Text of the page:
It’s about time that I posted something on a very impressive exhibition which I went to see last weekend at the Cornerhouse Gallery – Rosa Barba’s Subject to Constant Change. Dealing with many of the themes currently preoccupying me as I delve into explorations of technology, Barba’s work thoughtfully and coolly expresses much of what 21st century academics are busy analysing – the essence(s) of digital and “post-digital” environments. Viewing her work, we are invited to consider materiality, memory, technology, technique, the relationship between past and present and the problematic nature of linear narratives. Complex relationships between text/performance, reader/viewer, the fixed and the slippery, are all considered, for instance in Time Machine, which is part script, part novella, part invention, and which looks like a projection although really it’s a print.
In one darkened gallery space, colour films run on projectors modified so that the speed and intensity of their wheels and their light alter in ways not possible on the unmodified original equipment. A series of statements and phrases apparently detached from all context appear flickering on the wall – and as I enjoyed the playful hints of meaning evoked by their flowery italic script, I also found myself fascinated by the mechanics of the projectors themselves. How much does the technology used to display these words contribute to their possible meaning and our interpretation of them? What associations are created when new and old approaches are combined? When rhythm varies and intensity is altered? Can we appreciate the past more fully by melding it with the present? At the same time we realise how both will forever evade being cemented.
In the second gallery, a pair of projectors work together to show us the two parts of Subconscious Society. A crowd of local people dressed somehow “timelessly” appear to haunt the neglected interior of the Manchester Albert Hall, moving around it as though defiantly detached from some imagined authentic context and accompanied by a soundtrack of fleeting observations. One staff member (who was very keen to get feedback and discuss the installations with us) revealed with a little amusement that some visitors have been puzzled. “Why are you not doing it all on digital? Why are you using this old equipment? Isn’t it more difficult and expensive?” Well, yes. And there have been some problems – bulbs overheating, projectors stalling, film getting caught. Such difficulties are in themselves a thought-provoking part of the exhibition. The medium is as much a part of the message as is the content. Really. Barba’s refusal to embrace a lazy and straightforward “logical” modernity is what gives her exhibition its power.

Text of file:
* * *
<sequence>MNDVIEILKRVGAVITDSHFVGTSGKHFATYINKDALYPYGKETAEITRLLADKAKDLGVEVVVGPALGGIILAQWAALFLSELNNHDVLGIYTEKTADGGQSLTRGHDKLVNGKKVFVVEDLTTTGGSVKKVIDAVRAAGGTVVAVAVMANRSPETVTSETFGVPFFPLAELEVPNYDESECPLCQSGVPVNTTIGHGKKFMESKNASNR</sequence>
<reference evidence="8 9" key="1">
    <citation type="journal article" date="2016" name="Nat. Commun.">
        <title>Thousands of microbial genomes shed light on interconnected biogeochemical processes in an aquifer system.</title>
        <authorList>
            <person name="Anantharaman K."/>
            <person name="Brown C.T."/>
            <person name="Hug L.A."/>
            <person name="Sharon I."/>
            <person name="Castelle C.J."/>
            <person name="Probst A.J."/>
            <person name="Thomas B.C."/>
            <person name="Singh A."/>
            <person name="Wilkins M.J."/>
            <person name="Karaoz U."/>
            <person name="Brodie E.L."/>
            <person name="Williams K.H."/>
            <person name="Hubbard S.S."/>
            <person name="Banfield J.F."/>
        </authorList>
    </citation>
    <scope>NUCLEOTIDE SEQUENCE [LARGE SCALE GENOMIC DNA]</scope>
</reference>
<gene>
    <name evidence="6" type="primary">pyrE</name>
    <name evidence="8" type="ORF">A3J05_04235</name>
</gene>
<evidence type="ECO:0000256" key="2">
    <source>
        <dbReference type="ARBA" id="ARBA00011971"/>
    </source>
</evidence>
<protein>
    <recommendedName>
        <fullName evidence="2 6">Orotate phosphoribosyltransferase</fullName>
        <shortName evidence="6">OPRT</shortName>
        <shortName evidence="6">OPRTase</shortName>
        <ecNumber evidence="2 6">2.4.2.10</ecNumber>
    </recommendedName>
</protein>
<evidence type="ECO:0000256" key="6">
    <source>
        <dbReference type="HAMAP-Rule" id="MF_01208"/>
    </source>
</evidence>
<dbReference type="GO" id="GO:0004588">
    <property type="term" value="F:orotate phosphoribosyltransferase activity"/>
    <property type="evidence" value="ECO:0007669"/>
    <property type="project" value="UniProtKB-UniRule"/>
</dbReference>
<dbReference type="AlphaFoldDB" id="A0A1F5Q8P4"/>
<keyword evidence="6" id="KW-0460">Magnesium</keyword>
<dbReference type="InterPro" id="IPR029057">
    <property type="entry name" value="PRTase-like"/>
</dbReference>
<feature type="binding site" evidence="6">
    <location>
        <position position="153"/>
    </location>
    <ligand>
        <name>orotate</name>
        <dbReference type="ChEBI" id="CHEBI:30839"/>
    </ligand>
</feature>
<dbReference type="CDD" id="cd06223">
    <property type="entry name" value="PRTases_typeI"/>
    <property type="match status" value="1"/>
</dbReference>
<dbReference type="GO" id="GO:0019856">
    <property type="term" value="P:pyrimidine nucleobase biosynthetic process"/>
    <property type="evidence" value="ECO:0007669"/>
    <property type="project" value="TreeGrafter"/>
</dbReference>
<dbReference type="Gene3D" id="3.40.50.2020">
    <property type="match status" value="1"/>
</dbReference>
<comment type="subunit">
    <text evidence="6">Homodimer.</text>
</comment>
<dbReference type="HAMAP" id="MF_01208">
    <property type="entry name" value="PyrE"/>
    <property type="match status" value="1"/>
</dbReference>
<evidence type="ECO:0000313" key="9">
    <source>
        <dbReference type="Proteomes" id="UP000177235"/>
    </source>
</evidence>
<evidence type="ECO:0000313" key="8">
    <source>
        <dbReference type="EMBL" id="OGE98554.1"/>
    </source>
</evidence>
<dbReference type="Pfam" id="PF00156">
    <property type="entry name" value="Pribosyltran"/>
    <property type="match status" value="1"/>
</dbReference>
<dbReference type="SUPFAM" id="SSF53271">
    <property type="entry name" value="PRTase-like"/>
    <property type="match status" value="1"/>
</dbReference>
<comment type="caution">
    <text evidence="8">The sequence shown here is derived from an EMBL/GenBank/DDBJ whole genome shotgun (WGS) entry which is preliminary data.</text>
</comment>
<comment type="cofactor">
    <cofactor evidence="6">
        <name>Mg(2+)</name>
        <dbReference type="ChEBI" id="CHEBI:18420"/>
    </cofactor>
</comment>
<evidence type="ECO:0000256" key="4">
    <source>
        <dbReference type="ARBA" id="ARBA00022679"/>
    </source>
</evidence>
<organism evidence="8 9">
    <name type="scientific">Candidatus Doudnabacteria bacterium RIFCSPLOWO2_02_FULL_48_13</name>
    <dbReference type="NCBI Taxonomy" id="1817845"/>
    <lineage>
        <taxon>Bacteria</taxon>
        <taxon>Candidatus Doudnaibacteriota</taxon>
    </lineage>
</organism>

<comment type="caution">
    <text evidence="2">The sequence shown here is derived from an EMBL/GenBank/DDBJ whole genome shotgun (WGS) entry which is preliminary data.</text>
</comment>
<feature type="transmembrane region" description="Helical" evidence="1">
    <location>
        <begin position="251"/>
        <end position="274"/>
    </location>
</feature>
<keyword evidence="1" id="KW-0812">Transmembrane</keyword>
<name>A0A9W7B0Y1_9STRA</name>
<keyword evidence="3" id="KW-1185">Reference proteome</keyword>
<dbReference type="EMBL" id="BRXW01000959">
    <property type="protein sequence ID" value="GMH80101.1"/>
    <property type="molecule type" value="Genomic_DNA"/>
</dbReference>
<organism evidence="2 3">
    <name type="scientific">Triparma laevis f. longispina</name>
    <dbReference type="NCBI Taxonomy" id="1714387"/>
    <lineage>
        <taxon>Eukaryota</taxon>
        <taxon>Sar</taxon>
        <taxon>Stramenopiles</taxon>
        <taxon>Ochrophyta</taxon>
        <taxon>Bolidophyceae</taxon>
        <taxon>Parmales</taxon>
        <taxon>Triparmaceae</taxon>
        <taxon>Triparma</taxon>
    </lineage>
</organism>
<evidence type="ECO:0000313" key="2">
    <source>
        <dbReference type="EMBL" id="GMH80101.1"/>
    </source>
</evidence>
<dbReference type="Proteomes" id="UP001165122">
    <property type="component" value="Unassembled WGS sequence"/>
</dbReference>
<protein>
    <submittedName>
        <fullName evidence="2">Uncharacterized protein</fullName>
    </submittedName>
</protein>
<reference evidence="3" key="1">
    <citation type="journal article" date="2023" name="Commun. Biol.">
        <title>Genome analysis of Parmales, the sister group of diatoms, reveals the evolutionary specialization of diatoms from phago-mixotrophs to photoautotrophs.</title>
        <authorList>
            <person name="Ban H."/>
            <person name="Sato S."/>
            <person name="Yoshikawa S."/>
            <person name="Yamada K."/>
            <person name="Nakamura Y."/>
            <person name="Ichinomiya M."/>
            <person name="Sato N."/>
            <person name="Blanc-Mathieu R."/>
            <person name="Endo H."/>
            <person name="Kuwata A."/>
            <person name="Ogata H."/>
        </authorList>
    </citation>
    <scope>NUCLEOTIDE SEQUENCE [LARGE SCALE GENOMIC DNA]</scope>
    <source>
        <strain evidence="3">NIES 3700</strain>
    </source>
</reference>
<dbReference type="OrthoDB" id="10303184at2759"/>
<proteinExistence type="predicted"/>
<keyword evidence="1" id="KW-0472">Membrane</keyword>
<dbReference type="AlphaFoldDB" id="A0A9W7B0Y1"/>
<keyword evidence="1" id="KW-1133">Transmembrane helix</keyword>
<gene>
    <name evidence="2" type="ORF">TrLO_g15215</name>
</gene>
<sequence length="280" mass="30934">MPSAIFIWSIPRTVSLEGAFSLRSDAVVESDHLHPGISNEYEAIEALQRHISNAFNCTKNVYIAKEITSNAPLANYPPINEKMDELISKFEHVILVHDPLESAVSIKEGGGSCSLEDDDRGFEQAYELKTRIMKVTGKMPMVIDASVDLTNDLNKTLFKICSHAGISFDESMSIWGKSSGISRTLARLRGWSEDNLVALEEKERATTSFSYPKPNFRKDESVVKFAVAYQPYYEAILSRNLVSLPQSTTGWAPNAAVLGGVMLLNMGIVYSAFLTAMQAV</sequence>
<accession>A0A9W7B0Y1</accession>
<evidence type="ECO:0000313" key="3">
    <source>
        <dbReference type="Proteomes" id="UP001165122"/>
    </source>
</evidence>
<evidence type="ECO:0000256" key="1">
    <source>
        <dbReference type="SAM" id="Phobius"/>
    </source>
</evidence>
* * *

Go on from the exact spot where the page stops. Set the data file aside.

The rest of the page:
Former configurations of society – and technology – may appear to be obsolete but the point is that their imprintings and patterns remain to resonate in our own time, reimagined, reasserted, reinterpreted. Using such techniques will be less possible for artists in the future. It’s hard to find not only the spare parts and the film – she is using some of the last of Kodak’s old stock apparently – but also the technicians able to handle and maintain them. In an era where digital technology lets amateurs do almost everything at the touch of a button (this blog is just one example!), it is nice to reflect on the highly skilled and patient operators/artists of the past who understood both the physics and the metaphysics.